Wednesday, May 11, 2011
The cavalry was under the command of Maj. Gen. Count Carl Gustav Creutz:
Konstam, in his Osprey OoB writes politely that he was "accompanied by the Field-Marshal Rehnskiold":
since the Field-Marshal was described as a very tough character (his dislike of Lewenhaupt didn't helped the army management at Poltava) I decided to put him in command of the entire cavalry wing (CC) with Creutz as subordinate (DC).
We have already seen the Field-marshal model: Creutz is still on the pipeline. I used the legs from a Strelets swedish reiter and the body of a foot general officer from the box "From Narva to Poltava", to get this result:
I liked the idea of a cavalry general in full cuirass.
In my V&B OoB there are six "regimental" stands of cavalry: despite the fact that the Drabants were a squadron strong of troopers, and accordingly fudged for wargaming with the Livregiment, I decided to grant them the honour of a full base! Accordingly, the six units are:
Guard Dragoons (full title: Kunglig Majestas Liveregemente dragooned. Colonel H.J. Hamilton. With the King's Army from 1701, in the Rehnskiold's Corp 1705-06. Captured at Poltava and reraised again with great difficulty)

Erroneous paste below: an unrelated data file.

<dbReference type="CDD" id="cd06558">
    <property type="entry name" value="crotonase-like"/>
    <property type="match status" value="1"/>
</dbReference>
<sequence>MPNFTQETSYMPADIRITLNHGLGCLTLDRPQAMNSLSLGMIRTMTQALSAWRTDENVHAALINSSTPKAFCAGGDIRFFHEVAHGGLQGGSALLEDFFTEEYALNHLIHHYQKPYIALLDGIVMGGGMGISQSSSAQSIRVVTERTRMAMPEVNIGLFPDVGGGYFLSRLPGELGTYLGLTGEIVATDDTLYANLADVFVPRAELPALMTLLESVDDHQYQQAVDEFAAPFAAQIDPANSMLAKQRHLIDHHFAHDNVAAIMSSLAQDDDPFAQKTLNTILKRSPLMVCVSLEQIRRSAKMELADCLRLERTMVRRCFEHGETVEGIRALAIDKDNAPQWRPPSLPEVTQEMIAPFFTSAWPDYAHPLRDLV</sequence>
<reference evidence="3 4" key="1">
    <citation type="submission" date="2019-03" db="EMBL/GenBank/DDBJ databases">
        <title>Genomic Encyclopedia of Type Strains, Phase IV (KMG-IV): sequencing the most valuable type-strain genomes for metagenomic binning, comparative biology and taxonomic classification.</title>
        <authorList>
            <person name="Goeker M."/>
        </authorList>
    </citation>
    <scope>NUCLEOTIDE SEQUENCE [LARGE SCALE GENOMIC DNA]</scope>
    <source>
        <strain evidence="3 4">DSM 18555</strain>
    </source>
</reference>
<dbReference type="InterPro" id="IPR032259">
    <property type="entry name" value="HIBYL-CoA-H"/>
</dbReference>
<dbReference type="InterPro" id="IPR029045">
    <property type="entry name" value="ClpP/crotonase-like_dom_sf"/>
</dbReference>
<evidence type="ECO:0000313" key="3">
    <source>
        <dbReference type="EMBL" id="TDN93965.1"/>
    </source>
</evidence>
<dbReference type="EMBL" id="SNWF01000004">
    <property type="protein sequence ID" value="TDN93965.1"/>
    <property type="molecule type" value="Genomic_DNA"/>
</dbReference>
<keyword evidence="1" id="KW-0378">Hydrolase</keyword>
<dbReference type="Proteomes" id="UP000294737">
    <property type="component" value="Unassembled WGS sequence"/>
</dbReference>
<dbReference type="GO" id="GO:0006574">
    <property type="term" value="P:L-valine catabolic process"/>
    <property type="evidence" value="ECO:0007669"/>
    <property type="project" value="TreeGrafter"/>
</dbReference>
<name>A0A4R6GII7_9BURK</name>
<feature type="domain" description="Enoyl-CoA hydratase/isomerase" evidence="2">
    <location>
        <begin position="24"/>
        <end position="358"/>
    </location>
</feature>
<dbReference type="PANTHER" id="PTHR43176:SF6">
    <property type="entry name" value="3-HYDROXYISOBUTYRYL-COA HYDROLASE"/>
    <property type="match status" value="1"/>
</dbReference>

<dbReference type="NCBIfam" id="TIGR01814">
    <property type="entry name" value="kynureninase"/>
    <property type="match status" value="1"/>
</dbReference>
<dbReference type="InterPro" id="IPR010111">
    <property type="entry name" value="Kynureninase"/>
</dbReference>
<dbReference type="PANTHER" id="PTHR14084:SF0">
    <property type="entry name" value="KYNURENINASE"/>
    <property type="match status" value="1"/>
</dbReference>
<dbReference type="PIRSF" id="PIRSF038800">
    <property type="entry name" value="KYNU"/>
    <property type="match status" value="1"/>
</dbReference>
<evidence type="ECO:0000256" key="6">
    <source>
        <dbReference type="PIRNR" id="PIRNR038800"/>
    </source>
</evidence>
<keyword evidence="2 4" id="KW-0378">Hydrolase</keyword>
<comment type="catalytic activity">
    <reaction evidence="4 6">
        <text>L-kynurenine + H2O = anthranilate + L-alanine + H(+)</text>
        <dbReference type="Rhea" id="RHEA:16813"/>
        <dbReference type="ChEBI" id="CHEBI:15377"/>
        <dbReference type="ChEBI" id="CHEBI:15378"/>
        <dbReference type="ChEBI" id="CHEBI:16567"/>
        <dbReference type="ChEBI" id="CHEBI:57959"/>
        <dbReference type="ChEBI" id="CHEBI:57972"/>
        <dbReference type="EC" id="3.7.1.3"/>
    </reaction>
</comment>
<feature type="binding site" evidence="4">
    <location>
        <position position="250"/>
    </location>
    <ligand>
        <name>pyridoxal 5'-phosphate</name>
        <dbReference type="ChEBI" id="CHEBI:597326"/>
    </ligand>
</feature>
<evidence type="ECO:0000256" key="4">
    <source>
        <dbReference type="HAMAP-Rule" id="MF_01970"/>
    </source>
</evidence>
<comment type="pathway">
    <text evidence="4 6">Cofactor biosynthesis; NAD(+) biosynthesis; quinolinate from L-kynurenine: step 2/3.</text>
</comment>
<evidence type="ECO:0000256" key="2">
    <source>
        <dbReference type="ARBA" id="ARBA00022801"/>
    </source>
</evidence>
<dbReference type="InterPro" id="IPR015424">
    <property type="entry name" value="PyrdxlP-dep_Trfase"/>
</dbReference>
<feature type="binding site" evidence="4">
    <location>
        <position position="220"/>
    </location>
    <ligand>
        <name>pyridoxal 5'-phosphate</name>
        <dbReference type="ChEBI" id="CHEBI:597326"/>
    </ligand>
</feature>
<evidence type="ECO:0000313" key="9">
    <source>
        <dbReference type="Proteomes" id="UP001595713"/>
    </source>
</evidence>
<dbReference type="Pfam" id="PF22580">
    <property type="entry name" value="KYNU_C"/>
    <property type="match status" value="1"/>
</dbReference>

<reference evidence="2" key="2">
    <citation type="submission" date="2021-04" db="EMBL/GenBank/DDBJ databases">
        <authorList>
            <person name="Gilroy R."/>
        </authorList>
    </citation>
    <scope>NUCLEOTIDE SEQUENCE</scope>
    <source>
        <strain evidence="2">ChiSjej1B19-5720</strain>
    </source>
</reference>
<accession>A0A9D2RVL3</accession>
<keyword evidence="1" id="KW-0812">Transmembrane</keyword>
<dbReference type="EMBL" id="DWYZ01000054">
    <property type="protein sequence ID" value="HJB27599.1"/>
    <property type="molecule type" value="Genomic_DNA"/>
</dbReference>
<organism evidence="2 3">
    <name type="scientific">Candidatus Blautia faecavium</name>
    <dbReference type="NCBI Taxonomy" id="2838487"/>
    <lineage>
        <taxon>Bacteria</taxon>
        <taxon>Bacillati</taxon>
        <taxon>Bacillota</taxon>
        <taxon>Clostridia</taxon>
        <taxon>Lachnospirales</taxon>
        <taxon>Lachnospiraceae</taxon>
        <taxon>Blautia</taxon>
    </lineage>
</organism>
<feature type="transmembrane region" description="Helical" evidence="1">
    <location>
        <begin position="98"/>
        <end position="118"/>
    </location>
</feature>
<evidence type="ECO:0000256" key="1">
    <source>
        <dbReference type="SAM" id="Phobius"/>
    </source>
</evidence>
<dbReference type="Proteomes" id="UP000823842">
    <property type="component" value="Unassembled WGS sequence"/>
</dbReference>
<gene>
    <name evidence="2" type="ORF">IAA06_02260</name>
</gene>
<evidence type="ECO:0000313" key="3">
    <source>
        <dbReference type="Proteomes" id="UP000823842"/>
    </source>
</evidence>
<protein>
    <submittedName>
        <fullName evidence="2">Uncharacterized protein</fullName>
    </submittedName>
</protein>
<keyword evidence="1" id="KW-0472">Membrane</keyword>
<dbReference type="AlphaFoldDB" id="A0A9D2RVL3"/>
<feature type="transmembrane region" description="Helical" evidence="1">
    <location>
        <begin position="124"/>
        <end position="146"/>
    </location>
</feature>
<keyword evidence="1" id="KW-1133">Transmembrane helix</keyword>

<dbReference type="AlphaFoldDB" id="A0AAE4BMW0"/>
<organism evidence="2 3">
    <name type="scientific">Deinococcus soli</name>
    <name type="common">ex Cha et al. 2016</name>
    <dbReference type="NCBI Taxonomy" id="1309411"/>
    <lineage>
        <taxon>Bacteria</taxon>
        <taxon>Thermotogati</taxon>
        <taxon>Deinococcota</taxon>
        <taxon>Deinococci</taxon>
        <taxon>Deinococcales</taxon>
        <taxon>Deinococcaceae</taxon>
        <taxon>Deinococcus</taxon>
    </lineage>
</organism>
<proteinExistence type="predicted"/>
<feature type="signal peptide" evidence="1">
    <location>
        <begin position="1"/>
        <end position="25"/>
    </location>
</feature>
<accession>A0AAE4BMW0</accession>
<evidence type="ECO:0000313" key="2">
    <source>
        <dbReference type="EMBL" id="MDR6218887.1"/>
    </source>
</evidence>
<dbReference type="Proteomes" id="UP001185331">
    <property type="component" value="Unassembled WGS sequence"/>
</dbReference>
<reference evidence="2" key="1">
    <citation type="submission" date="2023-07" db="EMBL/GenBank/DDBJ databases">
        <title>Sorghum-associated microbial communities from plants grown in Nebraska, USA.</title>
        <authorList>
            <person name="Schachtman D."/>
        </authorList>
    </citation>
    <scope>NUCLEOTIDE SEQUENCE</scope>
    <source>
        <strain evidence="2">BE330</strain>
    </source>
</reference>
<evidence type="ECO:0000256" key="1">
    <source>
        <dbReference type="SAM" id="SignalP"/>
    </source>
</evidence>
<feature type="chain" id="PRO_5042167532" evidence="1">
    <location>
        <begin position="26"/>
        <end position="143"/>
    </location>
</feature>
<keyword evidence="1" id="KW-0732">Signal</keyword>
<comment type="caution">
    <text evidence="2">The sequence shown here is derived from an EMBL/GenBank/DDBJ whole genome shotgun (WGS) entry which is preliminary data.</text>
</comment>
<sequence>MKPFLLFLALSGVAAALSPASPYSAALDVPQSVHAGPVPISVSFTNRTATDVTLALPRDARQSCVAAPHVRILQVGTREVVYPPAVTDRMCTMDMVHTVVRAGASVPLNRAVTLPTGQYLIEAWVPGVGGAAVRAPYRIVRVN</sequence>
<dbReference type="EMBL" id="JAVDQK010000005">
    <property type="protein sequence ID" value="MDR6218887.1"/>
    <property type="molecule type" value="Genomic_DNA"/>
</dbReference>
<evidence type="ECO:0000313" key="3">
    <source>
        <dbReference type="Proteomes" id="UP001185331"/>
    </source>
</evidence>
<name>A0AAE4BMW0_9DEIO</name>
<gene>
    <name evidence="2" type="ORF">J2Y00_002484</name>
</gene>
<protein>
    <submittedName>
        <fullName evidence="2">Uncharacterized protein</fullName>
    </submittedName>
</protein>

Guard Horse (Livregiment till hast, Colonel C.G. Creutz. With the King's Army from 1701. Captured at Poltava and rebuilt 1709-10)
Drabants (Drabantkaren: the unit was normally commanded by a Kapten-lojtnant with Major-General rank. Reorganized in 1715 after the King's return to Sweden)
Smalands (Smalands kavalleriregemente, Colonel J.V. von Daldorff. With the King's Army from 1701. Captured at Poltava and rebuilt 1709-10)
Nylands (Nylands och Tavastahus lans kavalleriregemente, Colonel A. Torstensson. With the Rehnskiold's Corp 1705-06. Captured at Poltava and rebuilt. With Armfeltd's Corp in the "death march" of 1718)
Ostgota (Ostgota kavalleriregemente, Colonel M. Rosenstierna. With the King's Army from 1701. Captured at Poltava and rebuilt 1709-10).
The full cavalry wing:
Tuesday, May 3, 2011